PhD Research Seminar: Ontology-Controlled Automatic Item Generation in Personalized Learning Environments, Machine Reading Comprehension with Interpretable Discrete Reasoning
First talk: Methods and Software Tools for Ontology-Controlled Automatic Item Generation in Personalized Learning Environments
Speaker: Mariia Gordenko, second-year PhD student, Faculty of Computer Science
In the last decade, there has been a great increase in the number and variety of methods for automatic item generation (AIG). It can be partly explained by the infiltration of educational data mining methods into the traditional AIG approaches mainly based on item response theory, testlet response theory, and other well-known testology models. We overview ontology-based methods for generating and evaluating the quality of assessment items and propose new approaches for generating open-ended questions. We discuss the differences between the traditional AIG and intelligent methods based on data science, as well as examples of using ontology-controlled AIG methods.
Two use cases are considered. Firstly, COVID-19 highlights not only the strengths but also the weaknesses of existing educational software. The lack of an engineering approach in the deployment of distance-learning tools leads to technological and methodological problems. Significant ideological differences between educational software generations are discussed with special attention to non-cloud-based and cloud-based collaborative technologies and corresponding platforms. Thus, the power of integration based on industry-wide interoperability standards can help solve current problems in distance education related to software.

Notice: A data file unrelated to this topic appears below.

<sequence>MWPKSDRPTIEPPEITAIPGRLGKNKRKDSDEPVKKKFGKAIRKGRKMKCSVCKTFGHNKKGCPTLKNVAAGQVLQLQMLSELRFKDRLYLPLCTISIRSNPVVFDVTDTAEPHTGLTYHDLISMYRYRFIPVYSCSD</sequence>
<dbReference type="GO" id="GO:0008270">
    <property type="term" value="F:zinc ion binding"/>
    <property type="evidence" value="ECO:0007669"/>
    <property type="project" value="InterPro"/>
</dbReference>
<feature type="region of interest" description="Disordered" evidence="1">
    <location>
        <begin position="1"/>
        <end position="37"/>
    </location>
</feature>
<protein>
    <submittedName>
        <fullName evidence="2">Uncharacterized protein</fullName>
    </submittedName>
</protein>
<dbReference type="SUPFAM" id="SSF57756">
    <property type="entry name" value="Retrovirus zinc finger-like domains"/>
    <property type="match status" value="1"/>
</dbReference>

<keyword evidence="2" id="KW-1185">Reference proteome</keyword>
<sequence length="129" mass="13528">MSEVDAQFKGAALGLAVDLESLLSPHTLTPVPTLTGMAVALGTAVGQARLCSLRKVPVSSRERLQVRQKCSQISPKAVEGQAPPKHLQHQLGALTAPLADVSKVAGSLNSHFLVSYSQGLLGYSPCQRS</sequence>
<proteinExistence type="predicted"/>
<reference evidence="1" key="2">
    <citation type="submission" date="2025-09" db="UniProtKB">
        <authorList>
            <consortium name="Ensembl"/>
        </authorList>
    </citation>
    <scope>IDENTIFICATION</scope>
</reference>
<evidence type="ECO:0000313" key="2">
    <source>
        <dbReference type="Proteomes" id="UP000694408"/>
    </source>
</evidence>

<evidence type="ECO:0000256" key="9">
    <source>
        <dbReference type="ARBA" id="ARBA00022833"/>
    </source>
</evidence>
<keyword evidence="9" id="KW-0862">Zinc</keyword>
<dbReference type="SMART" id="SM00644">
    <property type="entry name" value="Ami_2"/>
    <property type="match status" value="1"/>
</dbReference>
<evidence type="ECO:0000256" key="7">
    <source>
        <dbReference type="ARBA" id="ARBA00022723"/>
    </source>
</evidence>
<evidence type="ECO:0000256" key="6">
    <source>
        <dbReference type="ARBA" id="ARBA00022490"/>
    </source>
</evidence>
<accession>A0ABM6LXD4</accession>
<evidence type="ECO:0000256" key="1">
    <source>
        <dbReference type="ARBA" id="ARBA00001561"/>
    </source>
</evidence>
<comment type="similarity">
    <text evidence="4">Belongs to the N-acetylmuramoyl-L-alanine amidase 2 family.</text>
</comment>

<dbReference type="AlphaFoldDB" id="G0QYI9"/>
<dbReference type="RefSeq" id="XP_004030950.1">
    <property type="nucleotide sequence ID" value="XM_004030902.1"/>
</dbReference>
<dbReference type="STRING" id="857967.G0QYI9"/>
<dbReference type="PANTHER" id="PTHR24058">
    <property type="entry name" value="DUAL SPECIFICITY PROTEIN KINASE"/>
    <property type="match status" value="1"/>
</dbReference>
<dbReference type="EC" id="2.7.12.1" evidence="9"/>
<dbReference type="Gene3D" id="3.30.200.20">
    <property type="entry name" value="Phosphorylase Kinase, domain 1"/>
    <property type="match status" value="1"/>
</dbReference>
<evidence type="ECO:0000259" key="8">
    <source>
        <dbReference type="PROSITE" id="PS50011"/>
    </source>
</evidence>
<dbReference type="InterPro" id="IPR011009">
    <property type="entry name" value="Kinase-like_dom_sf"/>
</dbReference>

Secondly, we observe an increasing number of users of corporate educational solutions utilizing cloud architecture. However, non-cloud-based learning tools do not meet the requirements imposed by this growth. We name technologies and product features that allow corporate solutions to quickly gain popularity among educational society. We provide clear examples of their connection to learning methods that can improve teaching, learning, and last, but not least, user’s experience. Finally, we highlight the significant role of integration and interoperability standards supporting easy components replacement and scaling.
Second talk: Machine Reading Comprehension with Interpretable Discrete Reasoning
Speaker: Ramil Yarullin, second-year PhD student, Faculty of Computer Science
Machine reading comprehension aims to enable machines to answer questions over a given context. Inferring the answer may require multiple-step reasoning and involve discrete operations such as extracting spans from a text, negation, counting, numerical comparison, sorting, and arithmetic expressions. Recent works also show that even without additional supervision, it is possible to train neural networks to output the reasoning process in the form of a program whose execution against a given context yields a correct answer. In this talk, we will overview the existing approaches in this line of research and discuss possible ways of creating a model with both interpretability and state-of-the-art performance.